Trademark news

Mattel squares off against lesbian Barbie

For years now Barbie has been a major success for Mattell. Barbie is placed at no. 97 of the top 100 most important trademark in the world. Naturally her good image must be protected at all times. Argentine art couple Breno Costa en Guilherme Souza however, decided to make a Barbie calendar in which she poses with her lesbian lover. Mattell, of course, strongly disproves of this calendar, but how successful would a lawsuit in the Netherlands be? » parody

Still no EGGception

In European trademark law there is very little, if any, room for parodies on trademarks. Very much to the dismay of many an artist. The German novelty houseware manufacturer Koziol had the ludicrous idea of making an egg holder that has the same basic shape as an iPod.   » parody


HARRY POTTER is one of the biggest brands today. Its estimated value is over 25 billion. Needless to say Warner Bros and creator J.K. Rowling will go to any length to protect the trademark. Sometimes this is a success (for example against Tanja Grotter). Sometimes, however, it is not (for example the case of Bollywood movie Hari Puttar; Comedy of Terrors).   » parody

Coke for Miffy

Because of its child friendly character Dick Bruna’s Miffy is often a humorous target. Bruna has more often than not successfully opposed unacceptable parodies on Miffy. For example in 2002 a campaign against rude behavior was revoked for using the same style as Miffy. Since that time, however, the so-called parody-exception has been added to the Copyright Act. » parody

Parody of police logo authorized

Joking about the police can cost you dearly. in January of this year, a 16-year-old girl was fined for wearing the image of a man urinating on the police logo on her coat. This constituted Infringement of trademark- and copyright law, after the police felt offended and confiscated the coat. » parody
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IP quiz Trademarks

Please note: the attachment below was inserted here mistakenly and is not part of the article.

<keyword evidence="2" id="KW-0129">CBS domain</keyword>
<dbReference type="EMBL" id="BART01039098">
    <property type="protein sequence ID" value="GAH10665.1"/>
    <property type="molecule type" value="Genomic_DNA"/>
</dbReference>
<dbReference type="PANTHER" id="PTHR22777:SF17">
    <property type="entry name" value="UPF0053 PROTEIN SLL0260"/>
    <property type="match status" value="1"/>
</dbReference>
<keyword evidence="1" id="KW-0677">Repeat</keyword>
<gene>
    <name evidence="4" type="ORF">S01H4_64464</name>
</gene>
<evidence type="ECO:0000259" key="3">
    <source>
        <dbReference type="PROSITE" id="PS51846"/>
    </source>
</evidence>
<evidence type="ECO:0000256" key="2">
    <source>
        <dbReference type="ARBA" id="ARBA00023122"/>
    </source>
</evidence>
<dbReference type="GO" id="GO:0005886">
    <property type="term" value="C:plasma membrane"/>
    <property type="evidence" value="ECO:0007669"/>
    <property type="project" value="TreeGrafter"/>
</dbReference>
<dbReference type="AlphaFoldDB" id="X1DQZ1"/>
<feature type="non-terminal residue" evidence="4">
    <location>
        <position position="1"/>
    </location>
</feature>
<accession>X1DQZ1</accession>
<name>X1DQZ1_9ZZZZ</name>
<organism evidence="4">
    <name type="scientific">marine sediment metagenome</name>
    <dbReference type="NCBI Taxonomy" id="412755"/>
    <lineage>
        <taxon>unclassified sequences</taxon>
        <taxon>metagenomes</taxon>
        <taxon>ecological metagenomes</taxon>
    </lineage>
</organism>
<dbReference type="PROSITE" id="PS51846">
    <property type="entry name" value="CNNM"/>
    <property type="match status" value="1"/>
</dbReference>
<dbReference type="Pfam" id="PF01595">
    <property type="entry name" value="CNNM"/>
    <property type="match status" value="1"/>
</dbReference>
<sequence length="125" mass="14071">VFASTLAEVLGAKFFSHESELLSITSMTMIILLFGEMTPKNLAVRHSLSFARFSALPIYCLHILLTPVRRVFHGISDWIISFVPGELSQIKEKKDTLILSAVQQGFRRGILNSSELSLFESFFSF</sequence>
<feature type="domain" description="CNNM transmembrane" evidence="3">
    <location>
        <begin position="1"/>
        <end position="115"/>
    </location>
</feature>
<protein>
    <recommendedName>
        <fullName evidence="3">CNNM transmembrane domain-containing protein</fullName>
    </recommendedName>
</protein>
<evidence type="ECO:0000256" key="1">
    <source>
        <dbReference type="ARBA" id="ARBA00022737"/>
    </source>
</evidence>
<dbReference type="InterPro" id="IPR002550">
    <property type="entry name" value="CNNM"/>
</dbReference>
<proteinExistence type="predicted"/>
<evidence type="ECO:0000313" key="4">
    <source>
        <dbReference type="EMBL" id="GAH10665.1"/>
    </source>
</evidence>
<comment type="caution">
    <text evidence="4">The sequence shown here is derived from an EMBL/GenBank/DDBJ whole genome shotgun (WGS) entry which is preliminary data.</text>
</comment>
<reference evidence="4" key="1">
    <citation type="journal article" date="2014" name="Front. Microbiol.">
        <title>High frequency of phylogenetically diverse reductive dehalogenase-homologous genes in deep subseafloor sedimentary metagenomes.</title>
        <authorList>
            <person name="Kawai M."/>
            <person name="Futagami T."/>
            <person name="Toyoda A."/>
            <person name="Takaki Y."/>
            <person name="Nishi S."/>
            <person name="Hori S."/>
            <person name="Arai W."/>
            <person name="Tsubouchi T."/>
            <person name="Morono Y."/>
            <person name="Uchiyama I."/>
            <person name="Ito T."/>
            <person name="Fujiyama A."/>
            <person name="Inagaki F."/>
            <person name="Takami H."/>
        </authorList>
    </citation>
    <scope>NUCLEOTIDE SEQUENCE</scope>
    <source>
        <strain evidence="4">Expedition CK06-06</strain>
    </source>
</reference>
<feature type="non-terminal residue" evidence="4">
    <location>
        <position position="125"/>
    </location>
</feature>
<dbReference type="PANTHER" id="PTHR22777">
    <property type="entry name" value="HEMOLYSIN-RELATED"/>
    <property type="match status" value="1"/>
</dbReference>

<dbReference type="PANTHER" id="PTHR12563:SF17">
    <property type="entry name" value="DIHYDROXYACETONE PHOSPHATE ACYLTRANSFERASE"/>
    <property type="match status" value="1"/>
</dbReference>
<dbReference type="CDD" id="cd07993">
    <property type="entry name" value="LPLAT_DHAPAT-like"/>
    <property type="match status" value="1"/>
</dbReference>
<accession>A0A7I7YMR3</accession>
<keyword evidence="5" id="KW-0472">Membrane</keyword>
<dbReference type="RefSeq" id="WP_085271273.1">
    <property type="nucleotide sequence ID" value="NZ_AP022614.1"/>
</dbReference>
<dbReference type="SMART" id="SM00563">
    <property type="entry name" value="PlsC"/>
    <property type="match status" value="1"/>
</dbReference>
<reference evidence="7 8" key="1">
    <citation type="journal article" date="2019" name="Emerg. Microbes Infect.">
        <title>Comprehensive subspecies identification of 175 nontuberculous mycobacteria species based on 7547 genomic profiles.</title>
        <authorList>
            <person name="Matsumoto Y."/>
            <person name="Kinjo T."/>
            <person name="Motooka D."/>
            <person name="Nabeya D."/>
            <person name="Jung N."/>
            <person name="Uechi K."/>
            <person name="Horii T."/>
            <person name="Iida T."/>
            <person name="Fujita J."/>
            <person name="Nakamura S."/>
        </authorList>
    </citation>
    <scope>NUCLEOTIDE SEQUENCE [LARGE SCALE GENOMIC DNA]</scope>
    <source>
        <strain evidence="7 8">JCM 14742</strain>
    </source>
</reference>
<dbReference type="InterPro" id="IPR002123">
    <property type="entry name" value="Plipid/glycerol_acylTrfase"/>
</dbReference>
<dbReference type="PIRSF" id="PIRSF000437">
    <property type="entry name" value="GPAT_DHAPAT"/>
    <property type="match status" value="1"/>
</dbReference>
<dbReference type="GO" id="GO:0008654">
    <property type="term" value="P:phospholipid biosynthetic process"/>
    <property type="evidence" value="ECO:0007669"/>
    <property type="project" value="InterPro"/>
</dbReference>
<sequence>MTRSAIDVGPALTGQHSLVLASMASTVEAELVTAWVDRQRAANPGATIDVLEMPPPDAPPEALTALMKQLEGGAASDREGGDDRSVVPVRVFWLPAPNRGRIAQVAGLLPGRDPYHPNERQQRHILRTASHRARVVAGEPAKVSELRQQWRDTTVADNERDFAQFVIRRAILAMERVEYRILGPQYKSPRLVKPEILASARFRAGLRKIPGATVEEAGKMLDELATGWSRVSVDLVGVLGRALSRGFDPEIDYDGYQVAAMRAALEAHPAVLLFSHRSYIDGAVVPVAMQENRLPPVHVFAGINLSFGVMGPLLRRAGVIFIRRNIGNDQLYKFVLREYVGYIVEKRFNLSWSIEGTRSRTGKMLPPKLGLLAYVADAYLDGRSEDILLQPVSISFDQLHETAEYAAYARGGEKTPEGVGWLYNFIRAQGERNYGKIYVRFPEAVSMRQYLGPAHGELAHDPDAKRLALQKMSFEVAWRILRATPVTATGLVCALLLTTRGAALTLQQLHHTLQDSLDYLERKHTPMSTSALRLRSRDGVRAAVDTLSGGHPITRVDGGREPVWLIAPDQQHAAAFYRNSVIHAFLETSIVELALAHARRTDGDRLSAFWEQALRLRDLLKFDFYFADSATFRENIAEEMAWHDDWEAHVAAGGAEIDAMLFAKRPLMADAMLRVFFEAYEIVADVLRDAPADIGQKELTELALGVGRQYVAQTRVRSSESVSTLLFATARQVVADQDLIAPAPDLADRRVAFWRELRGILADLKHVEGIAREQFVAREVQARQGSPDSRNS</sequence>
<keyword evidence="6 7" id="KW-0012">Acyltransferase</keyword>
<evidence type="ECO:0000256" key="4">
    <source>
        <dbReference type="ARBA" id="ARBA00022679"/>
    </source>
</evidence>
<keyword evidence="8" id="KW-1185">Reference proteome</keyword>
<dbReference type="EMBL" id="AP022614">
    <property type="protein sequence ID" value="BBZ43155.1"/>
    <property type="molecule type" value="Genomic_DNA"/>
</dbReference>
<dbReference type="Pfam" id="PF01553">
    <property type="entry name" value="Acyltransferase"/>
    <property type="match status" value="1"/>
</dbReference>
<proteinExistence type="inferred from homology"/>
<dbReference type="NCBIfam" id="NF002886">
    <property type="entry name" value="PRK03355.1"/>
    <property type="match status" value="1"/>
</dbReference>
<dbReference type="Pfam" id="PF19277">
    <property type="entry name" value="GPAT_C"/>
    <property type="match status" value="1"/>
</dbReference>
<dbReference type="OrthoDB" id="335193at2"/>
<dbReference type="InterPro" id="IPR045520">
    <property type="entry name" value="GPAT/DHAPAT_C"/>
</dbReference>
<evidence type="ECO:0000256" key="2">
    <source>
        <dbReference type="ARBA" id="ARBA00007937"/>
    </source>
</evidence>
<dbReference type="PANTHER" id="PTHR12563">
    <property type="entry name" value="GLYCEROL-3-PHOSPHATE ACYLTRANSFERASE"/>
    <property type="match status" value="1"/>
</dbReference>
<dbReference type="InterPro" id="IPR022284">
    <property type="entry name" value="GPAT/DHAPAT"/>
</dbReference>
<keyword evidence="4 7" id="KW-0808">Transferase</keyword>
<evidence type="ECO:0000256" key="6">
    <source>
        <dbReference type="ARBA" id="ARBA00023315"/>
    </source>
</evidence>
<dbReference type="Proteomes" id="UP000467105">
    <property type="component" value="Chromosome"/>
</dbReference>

Puma is one of the bigger sports and lifestyle brands in the world. The core-business is the design, development and sale of (sports) shoes, (sports) clothing and accessories. In 1960, Puma registered an international trademark for a device designed in 1958: the formstrip. Since then, Puma has registered approximately 90 formstrip trademarks with validity in the Benelux or the European Union. Puma claims that this is a serial mark. Monshoe is a wholesaler of women's shoes and related products. The company designs and develops Monshoe shoes which it largely markets itself. Monshoe sells its women's shoes under the brands Shoecolate and Pearlz. The shoe Shoecolate is offered in various colour combinations. Puma claims that Monshoe infringes its well-known formstrip trademark. Monshoe contradicts this and states that the average consumer will not perceive the device of Monshoe on the sneakers as a trademark. And if the public will recognize a trademark in the decoration, it will not make the connection to Puma. According to Monshoe, the formstrip logo is not a well-known trademark within the meaning of the BVIE and the UMVo. There is no likelihood of confusion because the sign does not or hardly evoke any association with Puma among the public. In light of the above, who is right? Does this constitute decorative use or linking to a well-known trademark?